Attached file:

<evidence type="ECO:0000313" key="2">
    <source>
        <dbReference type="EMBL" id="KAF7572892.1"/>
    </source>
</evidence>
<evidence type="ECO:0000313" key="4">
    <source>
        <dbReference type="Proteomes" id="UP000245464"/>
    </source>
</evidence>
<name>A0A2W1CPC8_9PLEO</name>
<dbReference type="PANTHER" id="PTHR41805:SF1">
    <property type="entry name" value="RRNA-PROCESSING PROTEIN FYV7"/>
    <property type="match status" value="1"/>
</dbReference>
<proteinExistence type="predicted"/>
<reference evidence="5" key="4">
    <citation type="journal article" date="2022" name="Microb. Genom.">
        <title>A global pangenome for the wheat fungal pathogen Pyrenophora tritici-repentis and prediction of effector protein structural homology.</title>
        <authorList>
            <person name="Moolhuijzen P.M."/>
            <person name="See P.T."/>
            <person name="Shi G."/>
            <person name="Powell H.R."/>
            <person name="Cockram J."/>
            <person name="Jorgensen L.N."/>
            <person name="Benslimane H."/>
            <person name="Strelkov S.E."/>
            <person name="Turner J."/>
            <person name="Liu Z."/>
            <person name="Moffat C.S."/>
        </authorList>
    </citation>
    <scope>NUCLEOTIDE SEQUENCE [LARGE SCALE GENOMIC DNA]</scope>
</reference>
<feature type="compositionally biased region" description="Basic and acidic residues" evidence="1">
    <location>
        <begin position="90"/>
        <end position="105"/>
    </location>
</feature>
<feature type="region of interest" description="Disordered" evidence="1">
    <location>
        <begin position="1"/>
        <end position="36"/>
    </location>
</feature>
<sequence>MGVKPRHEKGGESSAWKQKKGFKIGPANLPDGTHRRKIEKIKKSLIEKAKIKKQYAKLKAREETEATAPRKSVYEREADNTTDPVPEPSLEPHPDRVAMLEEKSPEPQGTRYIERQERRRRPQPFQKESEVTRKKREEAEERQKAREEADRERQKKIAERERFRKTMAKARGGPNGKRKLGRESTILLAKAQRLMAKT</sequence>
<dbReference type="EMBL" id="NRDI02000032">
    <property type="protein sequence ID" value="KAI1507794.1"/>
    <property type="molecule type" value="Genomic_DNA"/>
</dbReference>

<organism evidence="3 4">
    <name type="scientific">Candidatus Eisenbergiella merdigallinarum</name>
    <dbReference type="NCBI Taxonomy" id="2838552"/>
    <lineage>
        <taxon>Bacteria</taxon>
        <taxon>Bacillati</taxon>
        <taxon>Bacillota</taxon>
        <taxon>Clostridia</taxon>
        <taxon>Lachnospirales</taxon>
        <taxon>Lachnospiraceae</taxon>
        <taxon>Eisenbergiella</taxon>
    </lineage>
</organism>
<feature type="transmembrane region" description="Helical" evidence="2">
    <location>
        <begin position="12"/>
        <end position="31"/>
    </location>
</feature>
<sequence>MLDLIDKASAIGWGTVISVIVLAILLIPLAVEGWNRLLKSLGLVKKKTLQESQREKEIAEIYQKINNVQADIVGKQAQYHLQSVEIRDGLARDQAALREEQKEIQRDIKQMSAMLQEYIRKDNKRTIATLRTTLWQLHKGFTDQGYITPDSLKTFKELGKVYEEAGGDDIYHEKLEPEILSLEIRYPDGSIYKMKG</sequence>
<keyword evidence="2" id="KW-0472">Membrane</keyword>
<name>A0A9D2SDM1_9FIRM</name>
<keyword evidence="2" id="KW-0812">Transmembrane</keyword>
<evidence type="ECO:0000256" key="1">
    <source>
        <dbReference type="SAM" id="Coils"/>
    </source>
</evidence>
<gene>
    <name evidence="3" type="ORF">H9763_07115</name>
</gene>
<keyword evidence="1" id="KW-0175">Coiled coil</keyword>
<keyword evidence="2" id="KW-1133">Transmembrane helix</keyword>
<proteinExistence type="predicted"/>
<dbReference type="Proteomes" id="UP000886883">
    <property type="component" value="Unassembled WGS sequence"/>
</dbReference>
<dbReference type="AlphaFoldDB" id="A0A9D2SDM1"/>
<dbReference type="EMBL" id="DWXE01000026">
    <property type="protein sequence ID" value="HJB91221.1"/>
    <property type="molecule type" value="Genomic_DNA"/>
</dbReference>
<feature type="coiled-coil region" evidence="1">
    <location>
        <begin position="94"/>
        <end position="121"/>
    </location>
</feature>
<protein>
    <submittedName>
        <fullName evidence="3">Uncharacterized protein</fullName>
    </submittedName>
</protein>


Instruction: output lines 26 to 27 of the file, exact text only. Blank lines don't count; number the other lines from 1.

            <person name="Jorgensen L.N."/>
            <person name="Benslimane H."/>